Last week I spent 3 days in Hyderabad, India. I was back in time for Thanksgiving, somewhat jet-lagged. The hi-tech city area in Hyderabad is a monument to the growth of India as a software/services outsourcing center. Someone pointed out to me that over 250,000 jobs were created out of that massive facility, a key outcome of the vision of former chief minister Chandrababu Naidu. Mr. Naidu was quite a dreamer and he played the role of a good CEO of that state. During his time, the US President (Bill Clinton) visited the city plus numerous others including Bill Gates. Mr. Naidu was very aggressive and helped attract many key players by offering incentives and fast execution time for necessary infrastructure.
Staying at the Novotel hotel as part of a huge conference complex, I noticed a big conference of doctors happening next door. On the flight from Dubai via Emirates, the gentleman sitting next to me from Virginia (a senior executive at Deloitte) mentioned that there are eleven thousand employees of Deloitte at Hyderabad and he makes several trips during the year. I saw giant billboards from Google advertising their Cloud R&D center in the city soliciting engineers to apply. The Oracle-campus houses about 8000 employees.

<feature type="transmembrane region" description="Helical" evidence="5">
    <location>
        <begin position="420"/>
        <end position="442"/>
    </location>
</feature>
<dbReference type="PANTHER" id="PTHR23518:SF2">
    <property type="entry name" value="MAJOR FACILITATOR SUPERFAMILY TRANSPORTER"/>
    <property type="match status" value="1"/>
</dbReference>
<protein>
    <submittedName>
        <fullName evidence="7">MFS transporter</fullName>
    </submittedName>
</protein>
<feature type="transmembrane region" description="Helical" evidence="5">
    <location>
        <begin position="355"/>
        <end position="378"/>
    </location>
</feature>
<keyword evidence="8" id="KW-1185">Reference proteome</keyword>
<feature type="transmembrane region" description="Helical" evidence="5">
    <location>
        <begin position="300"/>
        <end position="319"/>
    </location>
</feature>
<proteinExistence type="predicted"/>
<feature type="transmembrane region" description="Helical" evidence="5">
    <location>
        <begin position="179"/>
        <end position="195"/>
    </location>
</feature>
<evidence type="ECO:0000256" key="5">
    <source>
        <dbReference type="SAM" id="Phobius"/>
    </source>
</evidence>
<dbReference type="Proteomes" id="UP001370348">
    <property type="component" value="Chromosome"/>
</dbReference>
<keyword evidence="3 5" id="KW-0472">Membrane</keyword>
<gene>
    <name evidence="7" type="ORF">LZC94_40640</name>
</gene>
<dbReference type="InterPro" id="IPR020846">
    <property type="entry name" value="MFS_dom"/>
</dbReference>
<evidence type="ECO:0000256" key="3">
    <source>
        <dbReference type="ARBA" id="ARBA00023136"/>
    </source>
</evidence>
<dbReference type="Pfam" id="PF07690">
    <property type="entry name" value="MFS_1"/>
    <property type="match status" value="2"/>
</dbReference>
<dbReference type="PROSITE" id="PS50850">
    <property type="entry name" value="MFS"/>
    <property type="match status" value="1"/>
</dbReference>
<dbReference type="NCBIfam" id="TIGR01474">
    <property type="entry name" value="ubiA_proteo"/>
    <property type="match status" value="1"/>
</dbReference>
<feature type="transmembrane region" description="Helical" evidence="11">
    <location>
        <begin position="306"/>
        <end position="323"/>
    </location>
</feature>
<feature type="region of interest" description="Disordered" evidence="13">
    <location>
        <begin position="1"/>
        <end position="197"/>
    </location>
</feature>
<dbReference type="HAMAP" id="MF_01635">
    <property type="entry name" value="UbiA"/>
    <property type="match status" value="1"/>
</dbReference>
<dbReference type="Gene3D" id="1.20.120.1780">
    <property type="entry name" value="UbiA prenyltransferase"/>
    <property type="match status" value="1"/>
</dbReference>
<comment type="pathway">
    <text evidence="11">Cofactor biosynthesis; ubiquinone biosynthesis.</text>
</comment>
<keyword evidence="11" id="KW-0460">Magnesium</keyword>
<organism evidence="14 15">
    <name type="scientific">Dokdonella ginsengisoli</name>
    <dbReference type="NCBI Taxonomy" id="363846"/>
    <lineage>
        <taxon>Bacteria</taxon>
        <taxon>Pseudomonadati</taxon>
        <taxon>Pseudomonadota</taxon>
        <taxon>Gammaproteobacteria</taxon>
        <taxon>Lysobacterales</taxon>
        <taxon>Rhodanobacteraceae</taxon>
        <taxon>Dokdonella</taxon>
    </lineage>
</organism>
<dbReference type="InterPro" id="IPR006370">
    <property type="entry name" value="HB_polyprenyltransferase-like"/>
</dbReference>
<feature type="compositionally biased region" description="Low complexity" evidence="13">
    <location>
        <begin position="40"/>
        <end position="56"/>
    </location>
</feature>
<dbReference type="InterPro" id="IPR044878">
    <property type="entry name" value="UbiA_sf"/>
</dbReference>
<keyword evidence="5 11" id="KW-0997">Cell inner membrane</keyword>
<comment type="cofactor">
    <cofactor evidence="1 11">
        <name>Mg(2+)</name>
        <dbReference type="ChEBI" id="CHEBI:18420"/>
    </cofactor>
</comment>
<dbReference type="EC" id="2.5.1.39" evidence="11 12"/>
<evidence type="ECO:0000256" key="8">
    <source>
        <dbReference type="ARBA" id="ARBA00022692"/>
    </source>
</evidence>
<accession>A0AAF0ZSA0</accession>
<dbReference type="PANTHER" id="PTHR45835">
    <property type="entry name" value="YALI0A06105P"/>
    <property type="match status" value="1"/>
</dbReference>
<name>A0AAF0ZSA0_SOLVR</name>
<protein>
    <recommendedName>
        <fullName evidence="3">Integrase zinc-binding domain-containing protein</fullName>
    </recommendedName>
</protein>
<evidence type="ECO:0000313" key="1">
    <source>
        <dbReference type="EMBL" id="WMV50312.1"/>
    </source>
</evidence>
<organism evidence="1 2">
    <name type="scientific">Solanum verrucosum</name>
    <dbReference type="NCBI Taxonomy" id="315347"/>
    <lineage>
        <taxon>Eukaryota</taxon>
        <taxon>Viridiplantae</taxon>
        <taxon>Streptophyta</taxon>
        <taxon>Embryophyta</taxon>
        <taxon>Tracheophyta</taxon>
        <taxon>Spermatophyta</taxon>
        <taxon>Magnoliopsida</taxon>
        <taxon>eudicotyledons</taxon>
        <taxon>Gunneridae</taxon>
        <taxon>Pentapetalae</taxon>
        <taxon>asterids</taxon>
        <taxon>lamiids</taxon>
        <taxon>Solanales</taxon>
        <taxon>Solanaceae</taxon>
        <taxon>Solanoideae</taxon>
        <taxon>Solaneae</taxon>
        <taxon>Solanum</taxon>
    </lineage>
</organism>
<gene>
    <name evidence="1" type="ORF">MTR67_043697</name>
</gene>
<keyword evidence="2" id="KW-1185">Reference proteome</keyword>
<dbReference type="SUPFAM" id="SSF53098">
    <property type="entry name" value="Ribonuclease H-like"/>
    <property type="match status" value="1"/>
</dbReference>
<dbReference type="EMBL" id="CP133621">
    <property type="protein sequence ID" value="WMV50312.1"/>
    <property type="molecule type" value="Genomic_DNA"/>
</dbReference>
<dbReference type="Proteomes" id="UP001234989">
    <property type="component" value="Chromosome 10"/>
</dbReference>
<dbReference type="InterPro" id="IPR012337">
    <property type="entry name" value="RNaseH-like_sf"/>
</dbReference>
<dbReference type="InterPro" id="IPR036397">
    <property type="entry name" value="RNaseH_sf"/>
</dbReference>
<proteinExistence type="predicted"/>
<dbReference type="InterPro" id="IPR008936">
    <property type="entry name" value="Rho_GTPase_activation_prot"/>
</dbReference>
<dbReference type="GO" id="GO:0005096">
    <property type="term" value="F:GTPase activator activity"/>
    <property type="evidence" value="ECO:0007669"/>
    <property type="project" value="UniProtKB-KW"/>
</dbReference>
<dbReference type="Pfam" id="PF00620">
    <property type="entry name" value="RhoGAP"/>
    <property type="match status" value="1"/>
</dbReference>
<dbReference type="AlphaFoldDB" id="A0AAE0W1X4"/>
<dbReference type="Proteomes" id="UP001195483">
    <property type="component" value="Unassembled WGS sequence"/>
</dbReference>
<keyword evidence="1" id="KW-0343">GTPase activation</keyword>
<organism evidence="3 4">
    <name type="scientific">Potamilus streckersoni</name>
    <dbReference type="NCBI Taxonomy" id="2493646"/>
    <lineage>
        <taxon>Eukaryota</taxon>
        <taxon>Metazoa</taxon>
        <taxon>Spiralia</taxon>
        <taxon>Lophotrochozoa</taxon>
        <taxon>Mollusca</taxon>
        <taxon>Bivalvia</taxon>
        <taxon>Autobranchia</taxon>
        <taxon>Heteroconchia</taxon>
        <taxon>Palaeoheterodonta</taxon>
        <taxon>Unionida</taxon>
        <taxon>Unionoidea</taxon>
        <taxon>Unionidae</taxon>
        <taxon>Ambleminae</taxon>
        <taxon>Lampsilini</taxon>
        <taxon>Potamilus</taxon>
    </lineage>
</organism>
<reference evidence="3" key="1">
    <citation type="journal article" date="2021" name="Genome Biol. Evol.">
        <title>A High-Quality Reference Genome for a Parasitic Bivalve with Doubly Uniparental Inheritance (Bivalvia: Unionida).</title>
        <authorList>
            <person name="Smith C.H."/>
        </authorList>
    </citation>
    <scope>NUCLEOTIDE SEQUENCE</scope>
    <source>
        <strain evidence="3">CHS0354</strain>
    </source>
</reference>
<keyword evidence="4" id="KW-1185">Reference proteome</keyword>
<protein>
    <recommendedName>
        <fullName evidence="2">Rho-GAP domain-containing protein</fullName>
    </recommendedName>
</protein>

Not far is the ISB (Indian School of Business), which was only started back in 2001 by several NRI friends from here. Now it ranks as one of the premium business schools in the country. Next to the ISB, is a big campus of Microsoft and across the street is Infosys with its stylistic glass building. TCS and Wipro have big presence also. It felt like a “happening” place. Demand for good technical skills is high. Employee retention is a key issue.
I remembered my trips to the city during the early to mid 1980s when none of these existed. I stayed in the middle of the city and gave a talk to some technology folks at NIC on relational database (I was at IBM then involved with the development of DB2 product). What a big change between then and now. One definitely feels the rise of India as a techno-power in the 21st century.
On my way back to the brand-new airport, the limo was a Mercedes car. The airport was bubbling with people at 2am. My Emirates flight to Dubai was full. Yes, this is a new India.